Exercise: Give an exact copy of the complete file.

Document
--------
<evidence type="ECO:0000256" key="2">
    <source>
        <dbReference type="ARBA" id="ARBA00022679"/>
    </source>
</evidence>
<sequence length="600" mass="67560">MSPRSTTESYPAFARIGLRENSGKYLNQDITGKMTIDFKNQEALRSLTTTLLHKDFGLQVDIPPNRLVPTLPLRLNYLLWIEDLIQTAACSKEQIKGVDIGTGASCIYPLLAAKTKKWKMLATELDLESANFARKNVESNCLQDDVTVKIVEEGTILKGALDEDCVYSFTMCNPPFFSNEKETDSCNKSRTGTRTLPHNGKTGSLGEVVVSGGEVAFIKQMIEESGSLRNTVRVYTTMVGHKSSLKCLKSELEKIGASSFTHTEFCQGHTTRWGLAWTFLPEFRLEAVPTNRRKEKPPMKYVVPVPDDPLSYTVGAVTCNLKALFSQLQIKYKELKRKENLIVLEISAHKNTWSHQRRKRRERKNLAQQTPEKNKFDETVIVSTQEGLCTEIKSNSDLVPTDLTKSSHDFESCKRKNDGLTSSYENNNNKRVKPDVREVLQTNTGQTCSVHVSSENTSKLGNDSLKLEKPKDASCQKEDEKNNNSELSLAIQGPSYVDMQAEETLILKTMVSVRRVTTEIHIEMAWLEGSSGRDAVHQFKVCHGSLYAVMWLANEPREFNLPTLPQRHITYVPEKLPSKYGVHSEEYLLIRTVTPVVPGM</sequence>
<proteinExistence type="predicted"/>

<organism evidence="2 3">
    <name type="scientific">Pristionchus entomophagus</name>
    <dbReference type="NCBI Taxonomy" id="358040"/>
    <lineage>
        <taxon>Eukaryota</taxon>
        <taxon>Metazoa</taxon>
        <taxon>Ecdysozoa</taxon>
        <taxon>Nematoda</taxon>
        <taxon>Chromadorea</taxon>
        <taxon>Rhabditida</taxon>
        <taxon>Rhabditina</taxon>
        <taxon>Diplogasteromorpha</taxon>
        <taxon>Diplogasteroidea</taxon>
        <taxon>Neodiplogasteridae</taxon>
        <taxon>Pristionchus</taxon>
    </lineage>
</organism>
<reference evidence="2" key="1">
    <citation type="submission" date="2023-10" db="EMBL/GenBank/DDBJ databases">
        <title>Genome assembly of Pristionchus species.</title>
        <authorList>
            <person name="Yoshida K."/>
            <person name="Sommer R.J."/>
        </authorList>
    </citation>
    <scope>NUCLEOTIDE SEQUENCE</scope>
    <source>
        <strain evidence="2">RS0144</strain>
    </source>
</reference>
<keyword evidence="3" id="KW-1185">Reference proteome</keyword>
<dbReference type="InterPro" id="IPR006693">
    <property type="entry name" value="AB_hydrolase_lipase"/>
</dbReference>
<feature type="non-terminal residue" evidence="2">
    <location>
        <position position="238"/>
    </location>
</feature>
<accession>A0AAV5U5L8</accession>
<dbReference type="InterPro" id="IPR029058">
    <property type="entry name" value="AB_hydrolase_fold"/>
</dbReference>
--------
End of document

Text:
<evidence type="ECO:0000256" key="2">
    <source>
        <dbReference type="ARBA" id="ARBA00022679"/>
    </source>
</evidence>
<sequence length="600" mass="67560">MSPRSTTESYPAFARIGLRENSGKYLNQDITGKMTIDFKNQEALRSLTTTLLHKDFGLQVDIPPNRLVPTLPLRLNYLLWIEDLIQTAACSKEQIKGVDIGTGASCIYPLLAAKTKKWKMLATELDLESANFARKNVESNCLQDDVTVKIVEEGTILKGALDEDCVYSFTMCNPPFFSNEKETDSCNKSRTGTRTLPHNGKTGSLGEVVVSGGEVAFIKQMIEESGSLRNTVRVYTTMVGHKSSLKCLKSELEKIGASSFTHTEFCQGHTTRWGLAWTFLPEFRLEAVPTNRRKEKPPMKYVVPVPDDPLSYTVGAVTCNLKALFSQLQIKYKELKRKENLIVLEISAHKNTWSHQRRKRRERKNLAQQTPEKNKFDETVIVSTQEGLCTEIKSNSDLVPTDLTKSSHDFESCKRKNDGLTSSYENNNNKRVKPDVREVLQTNTGQTCSVHVSSENTSKLGNDSLKLEKPKDASCQKEDEKNNNSELSLAIQGPSYVDMQAEETLILKTMVSVRRVTTEIHIEMAWLEGSSGRDAVHQFKVCHGSLYAVMWLANEPREFNLPTLPQRHITYVPEKLPSKYGVHSEEYLLIRTVTPVVPGM</sequence>
<proteinExistence type="predicted"/>

<organism evidence="2 3">
    <name type="scientific">Pristionchus entomophagus</name>
    <dbReference type="NCBI Taxonomy" id="358040"/>
    <lineage>
        <taxon>Eukaryota</taxon>
        <taxon>Metazoa</taxon>
        <taxon>Ecdysozoa</taxon>
        <taxon>Nematoda</taxon>
        <taxon>Chromadorea</taxon>
        <taxon>Rhabditida</taxon>
        <taxon>Rhabditina</taxon>
        <taxon>Diplogasteromorpha</taxon>
        <taxon>Diplogasteroidea</taxon>
        <taxon>Neodiplogasteridae</taxon>
        <taxon>Pristionchus</taxon>
    </lineage>
</organism>
<reference evidence="2" key="1">
    <citation type="submission" date="2023-10" db="EMBL/GenBank/DDBJ databases">
        <title>Genome assembly of Pristionchus species.</title>
        <authorList>
            <person name="Yoshida K."/>
            <person name="Sommer R.J."/>
        </authorList>
    </citation>
    <scope>NUCLEOTIDE SEQUENCE</scope>
    <source>
        <strain evidence="2">RS0144</strain>
    </source>
</reference>
<keyword evidence="3" id="KW-1185">Reference proteome</keyword>
<dbReference type="InterPro" id="IPR006693">
    <property type="entry name" value="AB_hydrolase_lipase"/>
</dbReference>
<feature type="non-terminal residue" evidence="2">
    <location>
        <position position="238"/>
    </location>
</feature>
<accession>A0AAV5U5L8</accession>
<dbReference type="InterPro" id="IPR029058">
    <property type="entry name" value="AB_hydrolase_fold"/>
</dbReference>